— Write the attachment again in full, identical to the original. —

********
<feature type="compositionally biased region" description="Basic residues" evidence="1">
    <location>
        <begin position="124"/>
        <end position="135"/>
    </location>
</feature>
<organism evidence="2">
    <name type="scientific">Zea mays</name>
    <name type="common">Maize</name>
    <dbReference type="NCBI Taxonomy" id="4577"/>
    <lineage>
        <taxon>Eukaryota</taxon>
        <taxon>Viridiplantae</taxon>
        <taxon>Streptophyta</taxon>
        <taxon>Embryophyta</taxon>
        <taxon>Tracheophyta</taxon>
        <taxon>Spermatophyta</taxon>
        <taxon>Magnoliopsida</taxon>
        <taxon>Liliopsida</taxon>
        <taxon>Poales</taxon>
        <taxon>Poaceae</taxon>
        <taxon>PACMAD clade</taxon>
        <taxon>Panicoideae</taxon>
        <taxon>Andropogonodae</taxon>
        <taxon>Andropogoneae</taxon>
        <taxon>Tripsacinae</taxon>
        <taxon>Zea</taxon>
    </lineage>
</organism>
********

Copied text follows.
<feature type="compositionally biased region" description="Basic residues" evidence="1">
    <location>
        <begin position="124"/>
        <end position="135"/>
    </location>
</feature>
<organism evidence="2">
    <name type="scientific">Zea mays</name>
    <name type="common">Maize</name>
    <dbReference type="NCBI Taxonomy" id="4577"/>
    <lineage>
        <taxon>Eukaryota</taxon>
        <taxon>Viridiplantae</taxon>
        <taxon>Streptophyta</taxon>
        <taxon>Embryophyta</taxon>
        <taxon>Tracheophyta</taxon>
        <taxon>Spermatophyta</taxon>
        <taxon>Magnoliopsida</taxon>
        <taxon>Liliopsida</taxon>
        <taxon>Poales</taxon>
        <taxon>Poaceae</taxon>
        <taxon>PACMAD clade</taxon>
        <taxon>Panicoideae</taxon>
        <taxon>Andropogonodae</taxon>
        <taxon>Andropogoneae</taxon>
        <taxon>Tripsacinae</taxon>
        <taxon>Zea</taxon>
    </lineage>
</organism>